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[News] Ubuntu Derivatives for Children (Qimo): Interview

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Michelle Hall On Qimo - Linux For Kids

,----[ Quote ]
| In the very near future, we're going to be releasing a Wiki, promoting 
| information exchange between as many small grass-roots charities like ours as 
| possible, and to encourage men and women in communities around the world to 
| join us in bridging the technological divide. Additionally, we're hoping to 
| release a more feminized version of Qimo, with a female mascot, and more 
| feminized colorscheme, in the next few months, to encourage girls to start 
| using technology. We hope to time this release with the Qimo v2.0 release in 
| early fall. And third, we're looking to release a High School version, 
| targeting the teenage demographic, sometime in the next year.         


Two Great Kid-Friendly Linux Projects

,----[ Quot ]
| The Helios Project is part of the Ken Starks Linux Advocacy Empire. You might 
| recall some of Ken's more famous projects such as the Tux500 and 
| Lindependence 2008. Lindependence inspired a number of similar events, and 
| meanwhile Ken and his hardy crew continue with their core work, which is 
| building Linux computers for children and families who can't buy their own 
| computers.      



Review: Qimo Linux for Kids

,----[ Quote ]
| Overall, I give Qimo a good thumbs up.  The developers appear to be working
| hard to make a child friendly distribution, and it shows.  It's also good
| because it gives you a safe, virus free, child friendly environment on which
| to let your kids run free.  It's also a good way to get them started into
| Linux.
| One word of warning though.  It's best not to allow the machine you're going
| to put this on to be connected to the Internet.  This is mostly because I
| didn't really find any parental controls that limit where the child can go.
| So they could very easily stumble onto the darker sides of the Internet if
| you're not with them, monitoring wherever they go.


Qimo does it right

,----[ Quote ]
| For now I give a wholehearted, giant, cartoon-sized thumbs-up to Qimo, for
| keeping very small computer users happy, and keeping some otherwise outdated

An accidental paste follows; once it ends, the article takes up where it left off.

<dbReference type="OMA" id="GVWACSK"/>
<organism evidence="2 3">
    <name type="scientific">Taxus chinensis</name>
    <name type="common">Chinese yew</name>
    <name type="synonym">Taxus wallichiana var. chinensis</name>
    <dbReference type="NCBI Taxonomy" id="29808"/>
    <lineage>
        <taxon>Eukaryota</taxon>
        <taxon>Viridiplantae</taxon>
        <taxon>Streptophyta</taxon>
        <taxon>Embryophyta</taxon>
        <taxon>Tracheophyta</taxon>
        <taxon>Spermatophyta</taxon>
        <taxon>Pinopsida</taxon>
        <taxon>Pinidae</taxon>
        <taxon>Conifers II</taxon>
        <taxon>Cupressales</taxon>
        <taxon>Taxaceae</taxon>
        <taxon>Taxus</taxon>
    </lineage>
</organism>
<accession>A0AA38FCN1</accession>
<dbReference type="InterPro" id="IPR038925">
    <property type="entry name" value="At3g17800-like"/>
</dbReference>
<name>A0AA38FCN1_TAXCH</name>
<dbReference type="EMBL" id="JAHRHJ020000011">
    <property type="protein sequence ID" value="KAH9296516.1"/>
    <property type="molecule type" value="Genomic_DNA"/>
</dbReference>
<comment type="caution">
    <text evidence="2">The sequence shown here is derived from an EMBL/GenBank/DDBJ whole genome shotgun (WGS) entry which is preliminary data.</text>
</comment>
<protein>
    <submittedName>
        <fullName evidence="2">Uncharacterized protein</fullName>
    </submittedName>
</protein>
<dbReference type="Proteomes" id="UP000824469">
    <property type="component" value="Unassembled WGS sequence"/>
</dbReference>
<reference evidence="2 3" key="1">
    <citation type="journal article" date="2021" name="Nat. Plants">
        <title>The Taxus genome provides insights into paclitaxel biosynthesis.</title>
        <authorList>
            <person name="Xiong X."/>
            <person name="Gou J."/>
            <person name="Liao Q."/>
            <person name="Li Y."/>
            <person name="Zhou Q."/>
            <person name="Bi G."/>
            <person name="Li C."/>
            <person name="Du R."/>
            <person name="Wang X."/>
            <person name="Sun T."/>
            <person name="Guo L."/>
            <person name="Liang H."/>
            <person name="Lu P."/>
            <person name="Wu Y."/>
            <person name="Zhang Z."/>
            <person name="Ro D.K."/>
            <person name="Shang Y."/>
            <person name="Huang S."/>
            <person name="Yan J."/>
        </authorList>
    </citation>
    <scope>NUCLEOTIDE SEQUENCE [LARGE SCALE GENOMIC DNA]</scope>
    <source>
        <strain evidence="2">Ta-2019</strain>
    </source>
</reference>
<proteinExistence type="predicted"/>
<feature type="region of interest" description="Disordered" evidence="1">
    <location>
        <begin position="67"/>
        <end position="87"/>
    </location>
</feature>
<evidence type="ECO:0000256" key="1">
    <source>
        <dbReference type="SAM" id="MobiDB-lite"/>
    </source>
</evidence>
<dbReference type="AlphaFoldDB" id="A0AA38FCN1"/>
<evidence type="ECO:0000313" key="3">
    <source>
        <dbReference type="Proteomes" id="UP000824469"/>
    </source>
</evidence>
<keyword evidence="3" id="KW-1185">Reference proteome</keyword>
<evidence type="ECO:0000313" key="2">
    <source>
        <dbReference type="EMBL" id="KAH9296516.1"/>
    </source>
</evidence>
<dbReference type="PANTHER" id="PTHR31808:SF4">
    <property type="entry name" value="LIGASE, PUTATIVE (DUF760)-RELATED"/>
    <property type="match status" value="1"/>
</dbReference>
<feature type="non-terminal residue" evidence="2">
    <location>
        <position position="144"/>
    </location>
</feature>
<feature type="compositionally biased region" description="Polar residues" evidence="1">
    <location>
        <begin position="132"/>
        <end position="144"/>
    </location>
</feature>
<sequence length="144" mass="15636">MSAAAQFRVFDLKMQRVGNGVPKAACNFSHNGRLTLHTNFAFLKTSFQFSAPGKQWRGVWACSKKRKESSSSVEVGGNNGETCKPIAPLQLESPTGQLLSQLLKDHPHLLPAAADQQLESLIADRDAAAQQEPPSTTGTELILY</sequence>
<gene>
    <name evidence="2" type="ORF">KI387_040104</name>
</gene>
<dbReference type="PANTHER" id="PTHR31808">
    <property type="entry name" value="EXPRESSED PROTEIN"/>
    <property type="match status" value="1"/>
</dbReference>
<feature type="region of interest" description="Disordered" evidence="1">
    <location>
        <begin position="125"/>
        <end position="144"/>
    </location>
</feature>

| machines in circulation. And for giving me an idea or two of what to do with
| this K6-2.


Qimo, Linux 4 Kids

,----[ Quote ]
| I really like Qimo as a project; it has the interests of children at heart
| and particular those who might be disadvantaged in some way, so it's worthy
| of support for those reasons alone.


Tykes Need Linux Too

,----[ Quote ]
| In our efforts to get GNU/Linux-based computers into the hands of students,
| we find that the majority of our machines are going to kids from ages 10-16.
| That's an accurate age demographic for those who receive what we give. In
| most cases, the child has already been exposed to a Windows machine but oddly
| enough, bears almost none of the hesitancy to learn a new system.
| Much unlike their parents. ("Can't you just make it LOOK like Windows?")
| Yes I can.
| No I won't.
| Lately we've received a larger number of requests where the children in the
| family are younger than the usual requester. Our first install this Saturday
| morning was no exception to that influx.


Giving kids a fresh start with Qimo Linux

,----[ Quote ]
| Taking advantage of that concept is Qimo, a desktop operating system geared
| toward kids that is based on the Ubuntu distribution of Linux. Developed by a
| husband-and-wife team Brian and Michelle Hall, Qimo was released in
| mid-February.


Linux Monday: Distributions Cool and Minty

,----[ Quote ]
| This week on Linux Monday, let's look at two Ubuntu-based distributions that
| are designed to make things easy. One's for kids, and one does a little more
| of the setup work for you.
| We start with the cool as in Qimo, which presumably is pronounced as in
| es-Qimo, based on the friendly Inuit-looking fellow on the default wallpaper.

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